This blog post is not exactly what I set out to write about, but it is at least about fencing, even if it is not about epee nor tactics.
In the recent World Championships, a DE system with a repechage of sorts was used for the team events. From the Men´s Sabre team event, I note the following three match results in the first round:
- Vietnam (ranked 24th before the start) – France (ranked 9th), 38-45
- Singapore (23rd) – Georgia (10th), 18-45
- Chile (20th) – Belarus (13th), 13-45
For the losers, these were the only team matches in the whole competition. With those results Vietnam ended up placed 24th, Singapore 23rd, and Chile 20th.
So, Vietnam put in a valiant effort against a team with a stellar pedigree, while the other two losers got crushed against weaker opposition – yet Vietnam ended up placed last of those three.
Let that one sink in.
I will post some more detailed notes on the team events later on. In further posts, I will outline how one can construct competition systems that do not give that sort of strange results.
Some notes from one of the matches in the second round: Hungary – Belarus: Kirill Kirpichou of Belarus, ranked 96th in the world went up against, and clobbered the double olympic Champion Aron Szilagi 9-3 in the 2nd leg of the match. In the 4th leg, he followed that up with a win over Andras Szatmari, who had won the individual World Championship just 5 days earlier. He lost his last bout, but it was tight (4-5) and his opponent Csanad Gemesi is ranked 14th in the world so that was something that could have been expected. In short: Kirill put in two absolutely fantastic wins and one loss – and his last bout in that match was the 7th leg! Belarus fielded Siarhei Kisel in the 8th leg, and Siarhei Shachanin in the anchor bout. Considering that Kirill had placed 29th in the individual event five days earlier, and the other two had posted considerably weaker results – 65th and 55th, respectively – the decision to not let Kirill anchor is difficult to understand. Hungary won – but it was a squeaker, 45-43. Well, Kirill is born 1998 and his teammates are born 1992 and 1995, so he will have more chances to anchor his team.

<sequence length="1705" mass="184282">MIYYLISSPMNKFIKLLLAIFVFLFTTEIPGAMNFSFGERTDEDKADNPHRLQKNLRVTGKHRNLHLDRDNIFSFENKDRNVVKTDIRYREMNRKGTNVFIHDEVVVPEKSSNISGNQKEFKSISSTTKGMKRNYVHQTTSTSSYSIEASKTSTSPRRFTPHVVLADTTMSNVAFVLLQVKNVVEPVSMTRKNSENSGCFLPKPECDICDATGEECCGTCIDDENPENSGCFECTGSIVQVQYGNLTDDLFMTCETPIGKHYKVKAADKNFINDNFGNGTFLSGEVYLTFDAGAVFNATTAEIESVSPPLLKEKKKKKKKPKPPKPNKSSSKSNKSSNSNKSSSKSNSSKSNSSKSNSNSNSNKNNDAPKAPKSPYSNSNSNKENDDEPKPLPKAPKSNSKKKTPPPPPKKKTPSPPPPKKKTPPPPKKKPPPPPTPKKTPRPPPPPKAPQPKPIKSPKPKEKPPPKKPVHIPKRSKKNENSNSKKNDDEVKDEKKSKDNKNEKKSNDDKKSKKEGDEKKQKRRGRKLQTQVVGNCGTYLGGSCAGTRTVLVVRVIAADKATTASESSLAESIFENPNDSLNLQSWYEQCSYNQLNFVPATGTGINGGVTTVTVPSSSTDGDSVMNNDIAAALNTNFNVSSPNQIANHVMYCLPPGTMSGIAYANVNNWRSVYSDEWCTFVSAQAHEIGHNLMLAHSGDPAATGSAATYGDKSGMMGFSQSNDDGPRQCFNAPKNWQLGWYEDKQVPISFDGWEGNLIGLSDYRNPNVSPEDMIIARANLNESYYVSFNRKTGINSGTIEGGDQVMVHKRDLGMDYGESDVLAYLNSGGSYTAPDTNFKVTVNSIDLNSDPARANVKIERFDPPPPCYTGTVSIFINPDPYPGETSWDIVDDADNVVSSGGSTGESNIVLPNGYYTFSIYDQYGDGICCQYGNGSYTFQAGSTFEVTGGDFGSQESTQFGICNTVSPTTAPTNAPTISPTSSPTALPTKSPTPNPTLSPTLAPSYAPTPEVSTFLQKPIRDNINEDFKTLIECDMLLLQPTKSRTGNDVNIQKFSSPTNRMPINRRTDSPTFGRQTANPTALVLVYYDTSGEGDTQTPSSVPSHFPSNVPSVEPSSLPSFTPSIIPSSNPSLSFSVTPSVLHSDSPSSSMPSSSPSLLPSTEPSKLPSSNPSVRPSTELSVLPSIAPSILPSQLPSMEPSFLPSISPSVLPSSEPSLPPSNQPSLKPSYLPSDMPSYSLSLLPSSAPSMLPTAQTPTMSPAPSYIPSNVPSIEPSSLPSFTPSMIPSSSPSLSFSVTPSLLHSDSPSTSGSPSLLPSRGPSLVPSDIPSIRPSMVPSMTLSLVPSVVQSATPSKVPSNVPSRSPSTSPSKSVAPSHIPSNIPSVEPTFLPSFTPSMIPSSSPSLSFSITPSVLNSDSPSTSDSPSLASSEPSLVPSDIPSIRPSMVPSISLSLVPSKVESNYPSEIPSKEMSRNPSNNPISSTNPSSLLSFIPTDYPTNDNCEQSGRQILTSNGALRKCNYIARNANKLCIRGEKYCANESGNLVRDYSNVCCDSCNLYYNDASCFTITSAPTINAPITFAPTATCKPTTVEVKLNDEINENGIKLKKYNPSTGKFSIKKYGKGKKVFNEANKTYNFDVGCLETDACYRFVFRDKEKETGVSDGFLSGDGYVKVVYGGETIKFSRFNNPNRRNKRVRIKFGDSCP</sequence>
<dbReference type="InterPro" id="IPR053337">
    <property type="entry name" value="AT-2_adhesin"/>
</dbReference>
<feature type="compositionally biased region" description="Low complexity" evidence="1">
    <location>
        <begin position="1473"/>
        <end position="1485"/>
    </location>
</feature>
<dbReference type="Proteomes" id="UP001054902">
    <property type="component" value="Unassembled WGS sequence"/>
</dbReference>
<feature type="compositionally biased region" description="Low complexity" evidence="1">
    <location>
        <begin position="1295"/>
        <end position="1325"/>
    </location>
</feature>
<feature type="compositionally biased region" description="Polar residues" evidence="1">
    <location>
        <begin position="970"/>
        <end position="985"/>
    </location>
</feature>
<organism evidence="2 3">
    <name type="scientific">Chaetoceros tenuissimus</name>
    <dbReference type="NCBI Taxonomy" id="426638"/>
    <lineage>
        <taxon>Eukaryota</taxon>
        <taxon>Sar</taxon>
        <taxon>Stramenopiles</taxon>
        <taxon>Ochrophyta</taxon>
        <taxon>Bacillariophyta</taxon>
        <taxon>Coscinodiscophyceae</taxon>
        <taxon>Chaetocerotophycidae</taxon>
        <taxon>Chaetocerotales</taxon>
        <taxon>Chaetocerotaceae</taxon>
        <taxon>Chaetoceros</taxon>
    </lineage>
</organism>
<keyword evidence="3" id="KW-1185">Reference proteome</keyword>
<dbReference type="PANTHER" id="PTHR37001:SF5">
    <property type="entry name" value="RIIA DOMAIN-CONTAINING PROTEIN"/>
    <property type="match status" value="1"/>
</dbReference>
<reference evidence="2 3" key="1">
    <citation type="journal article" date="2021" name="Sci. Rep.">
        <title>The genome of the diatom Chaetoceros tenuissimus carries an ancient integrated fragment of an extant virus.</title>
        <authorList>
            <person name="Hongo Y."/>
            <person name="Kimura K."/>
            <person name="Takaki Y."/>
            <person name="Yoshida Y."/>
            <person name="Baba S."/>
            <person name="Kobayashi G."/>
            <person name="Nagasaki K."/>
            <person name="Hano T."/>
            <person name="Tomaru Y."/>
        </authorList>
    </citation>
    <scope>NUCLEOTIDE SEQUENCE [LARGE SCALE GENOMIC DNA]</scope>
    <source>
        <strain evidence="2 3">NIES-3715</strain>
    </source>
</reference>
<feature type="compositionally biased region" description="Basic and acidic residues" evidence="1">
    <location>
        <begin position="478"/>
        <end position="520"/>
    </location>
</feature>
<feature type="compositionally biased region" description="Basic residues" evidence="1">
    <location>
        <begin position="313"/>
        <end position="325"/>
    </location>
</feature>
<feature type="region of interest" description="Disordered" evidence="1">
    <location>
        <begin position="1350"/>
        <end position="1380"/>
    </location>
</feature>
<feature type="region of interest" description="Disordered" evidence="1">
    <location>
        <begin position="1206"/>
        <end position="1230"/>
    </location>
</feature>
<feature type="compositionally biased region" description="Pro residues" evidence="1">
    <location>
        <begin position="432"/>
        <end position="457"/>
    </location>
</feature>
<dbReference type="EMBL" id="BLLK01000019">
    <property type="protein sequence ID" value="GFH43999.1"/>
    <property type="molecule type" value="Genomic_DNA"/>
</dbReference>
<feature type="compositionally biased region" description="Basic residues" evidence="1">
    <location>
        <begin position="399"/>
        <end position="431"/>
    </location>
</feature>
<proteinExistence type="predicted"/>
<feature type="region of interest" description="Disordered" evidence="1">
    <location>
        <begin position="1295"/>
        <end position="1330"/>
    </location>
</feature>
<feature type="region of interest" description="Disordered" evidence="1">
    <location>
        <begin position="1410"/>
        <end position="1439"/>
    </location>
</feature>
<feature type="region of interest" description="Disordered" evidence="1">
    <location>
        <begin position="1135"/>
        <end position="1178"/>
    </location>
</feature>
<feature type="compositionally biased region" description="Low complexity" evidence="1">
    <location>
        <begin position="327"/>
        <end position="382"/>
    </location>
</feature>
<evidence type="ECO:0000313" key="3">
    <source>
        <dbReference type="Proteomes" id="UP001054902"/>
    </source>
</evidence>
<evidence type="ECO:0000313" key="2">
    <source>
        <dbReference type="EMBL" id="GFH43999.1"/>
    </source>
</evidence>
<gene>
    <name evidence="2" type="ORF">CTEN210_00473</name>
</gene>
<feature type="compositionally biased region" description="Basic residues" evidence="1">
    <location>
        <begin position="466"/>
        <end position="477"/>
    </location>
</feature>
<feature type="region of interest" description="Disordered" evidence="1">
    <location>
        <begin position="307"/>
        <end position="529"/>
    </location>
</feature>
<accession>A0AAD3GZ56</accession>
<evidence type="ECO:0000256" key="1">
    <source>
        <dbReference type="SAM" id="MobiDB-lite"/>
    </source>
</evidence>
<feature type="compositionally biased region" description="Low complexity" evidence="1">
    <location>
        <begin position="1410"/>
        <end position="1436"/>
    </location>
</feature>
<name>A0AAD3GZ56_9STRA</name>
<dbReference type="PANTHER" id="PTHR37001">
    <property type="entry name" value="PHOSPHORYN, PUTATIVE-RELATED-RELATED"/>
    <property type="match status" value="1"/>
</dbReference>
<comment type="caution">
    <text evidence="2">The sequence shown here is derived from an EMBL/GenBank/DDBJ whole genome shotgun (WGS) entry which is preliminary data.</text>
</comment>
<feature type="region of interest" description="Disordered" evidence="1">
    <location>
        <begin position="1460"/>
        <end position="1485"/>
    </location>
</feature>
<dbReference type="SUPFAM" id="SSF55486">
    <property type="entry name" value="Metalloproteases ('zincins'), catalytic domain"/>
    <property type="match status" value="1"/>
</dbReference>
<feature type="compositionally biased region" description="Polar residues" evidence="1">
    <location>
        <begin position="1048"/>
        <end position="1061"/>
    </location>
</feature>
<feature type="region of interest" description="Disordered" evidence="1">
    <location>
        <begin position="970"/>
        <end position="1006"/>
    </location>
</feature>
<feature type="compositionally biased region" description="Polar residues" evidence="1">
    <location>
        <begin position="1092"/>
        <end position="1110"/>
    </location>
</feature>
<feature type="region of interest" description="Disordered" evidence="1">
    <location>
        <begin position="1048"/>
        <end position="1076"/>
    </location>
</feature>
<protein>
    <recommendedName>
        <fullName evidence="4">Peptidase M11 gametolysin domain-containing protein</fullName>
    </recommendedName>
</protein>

Later on in the competition, Aron redeemed himself by scoring 11-4 in the anchor bout of the semifinal, and turning a precarious 34-40 score into a win 45-44. In the final, Hungary was fencing reasonably well in the first 3 legs, trailing 12-15 against South Korea. However, the Koreans really pulled out all stops in the last 6 legs, scoring 30-10 in them. I cannot remember such a lopsided bout in a team World Championship final for quite some time. It should prove instructive to look at. Aron was the only Hungarian fencer who did not completely underperform, at a composite score in the finals of 13-13. For comparison, Andras Szatmari scored 5-15 and Csanad Gemesi 2-12. The latter was exchanged for the reserve, but he did not fare much better in his only bout – 2-5. The Hungarian coaches have got themselves something to think about.
Kirill was the only Belarusian fencer to post a positive overall team match score, 17-11, in their last team match, a 43-45 loss against China. He did not get the anchor bout there either.